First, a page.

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Prague: ARTĚL Style

Expert recommendations and insider tips for first-time visitors and locals alike from ARTĚL’s founder, Karen Feldman, who has lived in Prague since 1994. Click on the links below for detailed reviews – from Feldman’s own unique perspective – of all the best that Prague has to offer...

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Retro-Fabulous Facebook Pages to Like

Published on October 03rd, 2016 in Entertainment

  • Trabant from Cars and Motorbikes of the Socialist Era

  • Retro food packaging from The Nostaliga that Lives in Us

  • Fun at home from The Nostalgia that Lives in Us

  • Vintage ads on display at National Technical Museum

  • Czech Pavilion, Brussels Expo 1958

  • Czech Cezeta Electric Scooter from 1958

 

If you are on Facebook then you really must follow these retro-themed pages; spanning topics from architecture to fashion in Czechoslovakia and beyond, they are a visual treasure trove for design enthusiasts.


What is your favorite spot for on social media for photos celebrating this era? Let us know on our own Facebook page:


Socík Style


One of the very first interviews we ever posted on the blog was with Adriana Zavodska Oravec-Mičova, the brilliant force behind Socík Style, a blog which pays homage to “Everyday Life, Art and Design in Czechoslovakia from the 1950’s to the 1980’s,” with loads of wonderfully retro photos and fascinating historic notes on the clothes, cuisine, and culture of the ČSSR.

Follow Adriana's equally great Facebook feed here  

 


L-R: Bratislav shop Window; retro toys (Photo: Socik Style Facebook)

 

Cars and Motorbikes of the Socialist Era

 

Vintage cars showing up in your Facebook feed? What's not to like? In Slovak, Autá a motorky z čias socializmu (Cars and Motorbikes of the Socialist Era), features Trabants, Škodas, Tatras and all manner of classic Socialist-era vehicles.


Follow Autá a motorky z čias socializmu here



Brussels Expo 58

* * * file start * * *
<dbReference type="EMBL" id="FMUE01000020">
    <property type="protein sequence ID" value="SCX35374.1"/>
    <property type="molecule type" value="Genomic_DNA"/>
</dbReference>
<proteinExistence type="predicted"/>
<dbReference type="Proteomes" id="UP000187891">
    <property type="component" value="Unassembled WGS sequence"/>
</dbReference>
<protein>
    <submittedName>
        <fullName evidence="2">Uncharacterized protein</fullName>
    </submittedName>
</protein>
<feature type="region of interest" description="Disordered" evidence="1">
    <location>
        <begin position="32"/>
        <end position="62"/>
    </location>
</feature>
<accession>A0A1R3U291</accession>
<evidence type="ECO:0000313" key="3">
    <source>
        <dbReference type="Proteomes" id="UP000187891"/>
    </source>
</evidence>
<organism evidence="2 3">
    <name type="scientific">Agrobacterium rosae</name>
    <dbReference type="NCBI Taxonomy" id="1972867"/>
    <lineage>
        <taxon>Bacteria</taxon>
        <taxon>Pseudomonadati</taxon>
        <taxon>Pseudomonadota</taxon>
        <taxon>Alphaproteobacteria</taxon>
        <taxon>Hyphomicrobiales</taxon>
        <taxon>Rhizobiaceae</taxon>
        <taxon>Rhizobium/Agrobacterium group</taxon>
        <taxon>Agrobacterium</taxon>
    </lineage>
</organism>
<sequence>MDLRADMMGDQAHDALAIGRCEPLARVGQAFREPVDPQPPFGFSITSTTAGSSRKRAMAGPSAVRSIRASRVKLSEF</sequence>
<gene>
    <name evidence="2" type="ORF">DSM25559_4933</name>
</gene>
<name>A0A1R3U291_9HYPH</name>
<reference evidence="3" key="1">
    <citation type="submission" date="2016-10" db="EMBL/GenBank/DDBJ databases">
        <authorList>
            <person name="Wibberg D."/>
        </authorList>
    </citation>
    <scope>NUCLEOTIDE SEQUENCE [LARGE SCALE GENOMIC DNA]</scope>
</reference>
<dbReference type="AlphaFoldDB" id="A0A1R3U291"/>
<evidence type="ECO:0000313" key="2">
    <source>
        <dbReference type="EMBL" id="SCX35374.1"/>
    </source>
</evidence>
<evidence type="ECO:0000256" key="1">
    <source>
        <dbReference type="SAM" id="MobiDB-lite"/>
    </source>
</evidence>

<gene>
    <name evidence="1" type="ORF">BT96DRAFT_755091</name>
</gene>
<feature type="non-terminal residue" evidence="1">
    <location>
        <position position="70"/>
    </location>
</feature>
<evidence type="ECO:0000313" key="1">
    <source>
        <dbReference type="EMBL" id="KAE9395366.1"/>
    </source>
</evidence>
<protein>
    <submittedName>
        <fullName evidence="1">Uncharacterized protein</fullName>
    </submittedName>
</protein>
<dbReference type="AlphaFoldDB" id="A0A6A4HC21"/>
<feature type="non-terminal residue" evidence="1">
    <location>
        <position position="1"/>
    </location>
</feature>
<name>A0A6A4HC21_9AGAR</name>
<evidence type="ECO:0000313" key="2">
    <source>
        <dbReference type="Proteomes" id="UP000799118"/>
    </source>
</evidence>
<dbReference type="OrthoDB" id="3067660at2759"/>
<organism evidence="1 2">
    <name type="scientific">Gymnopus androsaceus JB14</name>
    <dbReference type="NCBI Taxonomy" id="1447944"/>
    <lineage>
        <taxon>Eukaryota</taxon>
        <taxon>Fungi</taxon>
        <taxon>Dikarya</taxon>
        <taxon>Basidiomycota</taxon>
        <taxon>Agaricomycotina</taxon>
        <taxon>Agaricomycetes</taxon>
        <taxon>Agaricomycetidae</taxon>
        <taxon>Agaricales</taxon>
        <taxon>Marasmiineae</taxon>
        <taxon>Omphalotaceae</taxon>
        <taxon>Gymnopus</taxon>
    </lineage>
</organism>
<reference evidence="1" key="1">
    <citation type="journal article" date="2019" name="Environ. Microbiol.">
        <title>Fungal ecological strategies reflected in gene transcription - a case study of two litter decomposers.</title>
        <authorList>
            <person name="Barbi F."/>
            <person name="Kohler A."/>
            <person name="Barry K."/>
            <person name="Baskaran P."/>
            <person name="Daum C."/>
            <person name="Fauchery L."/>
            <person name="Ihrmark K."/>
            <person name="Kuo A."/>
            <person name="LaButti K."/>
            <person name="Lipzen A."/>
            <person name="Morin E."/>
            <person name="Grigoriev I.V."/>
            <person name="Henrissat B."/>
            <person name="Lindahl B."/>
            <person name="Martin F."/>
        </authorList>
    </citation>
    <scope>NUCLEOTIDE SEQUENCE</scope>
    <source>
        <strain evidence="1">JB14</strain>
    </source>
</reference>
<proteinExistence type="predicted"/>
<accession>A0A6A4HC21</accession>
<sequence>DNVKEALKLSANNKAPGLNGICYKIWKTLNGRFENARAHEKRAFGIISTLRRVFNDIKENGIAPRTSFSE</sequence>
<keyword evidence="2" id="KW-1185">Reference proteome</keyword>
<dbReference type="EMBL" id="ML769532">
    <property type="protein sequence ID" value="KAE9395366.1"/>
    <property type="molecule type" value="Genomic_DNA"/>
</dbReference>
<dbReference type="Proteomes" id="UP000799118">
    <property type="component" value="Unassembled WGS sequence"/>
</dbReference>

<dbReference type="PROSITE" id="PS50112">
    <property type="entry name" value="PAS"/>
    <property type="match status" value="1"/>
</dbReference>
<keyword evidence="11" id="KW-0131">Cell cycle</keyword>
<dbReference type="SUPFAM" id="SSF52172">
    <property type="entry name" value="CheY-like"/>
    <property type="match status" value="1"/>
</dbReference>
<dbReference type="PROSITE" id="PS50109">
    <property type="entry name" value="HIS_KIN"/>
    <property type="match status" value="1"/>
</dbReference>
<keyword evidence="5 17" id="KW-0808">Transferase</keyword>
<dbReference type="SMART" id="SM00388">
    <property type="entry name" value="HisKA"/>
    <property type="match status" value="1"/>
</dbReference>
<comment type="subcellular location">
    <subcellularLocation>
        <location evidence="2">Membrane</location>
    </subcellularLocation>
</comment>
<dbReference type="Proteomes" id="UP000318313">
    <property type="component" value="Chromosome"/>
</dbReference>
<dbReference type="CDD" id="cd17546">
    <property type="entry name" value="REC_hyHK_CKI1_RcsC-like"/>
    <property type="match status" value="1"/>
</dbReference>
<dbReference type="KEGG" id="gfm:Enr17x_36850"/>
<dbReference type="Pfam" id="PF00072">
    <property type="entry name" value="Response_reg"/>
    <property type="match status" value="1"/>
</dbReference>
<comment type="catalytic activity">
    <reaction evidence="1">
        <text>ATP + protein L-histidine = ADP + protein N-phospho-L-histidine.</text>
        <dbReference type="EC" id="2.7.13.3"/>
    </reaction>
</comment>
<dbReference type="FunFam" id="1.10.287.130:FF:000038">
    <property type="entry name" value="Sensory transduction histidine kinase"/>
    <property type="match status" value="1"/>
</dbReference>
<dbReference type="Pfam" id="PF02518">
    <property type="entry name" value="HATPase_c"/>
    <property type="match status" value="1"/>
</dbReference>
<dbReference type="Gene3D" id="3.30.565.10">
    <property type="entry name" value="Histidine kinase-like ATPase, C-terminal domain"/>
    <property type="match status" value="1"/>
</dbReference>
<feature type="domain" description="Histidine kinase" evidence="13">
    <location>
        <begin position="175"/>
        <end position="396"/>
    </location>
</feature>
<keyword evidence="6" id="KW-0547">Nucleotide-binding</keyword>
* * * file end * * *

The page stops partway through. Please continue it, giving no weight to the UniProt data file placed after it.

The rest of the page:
The award-winning Czech pavilion at the Brussels Expo in 1958  introduced the world to Czech design. This very active blog and associated Facebook page devoted to the era are complete eye-candy for anyone who appreciates design objects of the 1950s and 80s and not just from Czechoslovakia.


Follow Brusel Expo 58 here


Alfa camera (photo Brusel Expo 58 Facebook)


Made in Czechoslovakia


Tragically, this project seems to have lapsed, but the wealth of links and photos from its collection of “applied art, industry, propaganda, and miscellaneous ephemera,” which includes stamps, ticket stubs, buttons, and luggage tags from back in the day, makes it well worth a like.


Follow Made in Czechoslovakia here


They also have a great Flickr feed

 


L-R Czechoslovak typography (photo: Made in Czechoslovakia Facebook); Vintage hairdryer (photo: National Technical Museum, Prague Facebook)


National Technical Museum


I highly reccomend a trip to this off-the-beaten-path museum in Prague 7; I also recommend that if you are fan of things like vintage hair dryers or 19th-century carousels, you follow the museum's visually engaging Facebook page for the wealth of vintage photos from current exhibits and its archives.



Follow Národní technické muzeum here


The Legendary 1970s


A Czech Facebook page devoted to the hitmakers of the 70s (trust me, if you like Karel Gott, just go with it!). Enjoy an endless stream of hideous hairdos, vintage vinyl,  and cheesy Czechoslovak pop tunes! So many videos, so little time...


Follow Legendární 70.léta here




Legendární 70.léta (photo: Facebook)

Nostalgia that Lives in Us


In Czech, Nostalgie co v nás žije is the Facebook page of Dita Alinčová, a retro enthusiast who cultivates a terrific page of images from yesteryear that you will not be able to stop scrolling through once you start.


Follow Nostalgie co v nás žije here


SOS Brutalism


Not exclusively a Czech page but a worldwide campaign to save the Brutalist architectural style that was a favorite of Soviet bloc countries in the mid 1960s to late 1980s. (See the Kotva department store in Prague). A database of some 900 buildings, the page in maintained by the Deutsches Architekturmuseum in Frankfurt which hopes to turn the collection of photos into an exhibit next October 2017.



Follow #SOSBrutalism here

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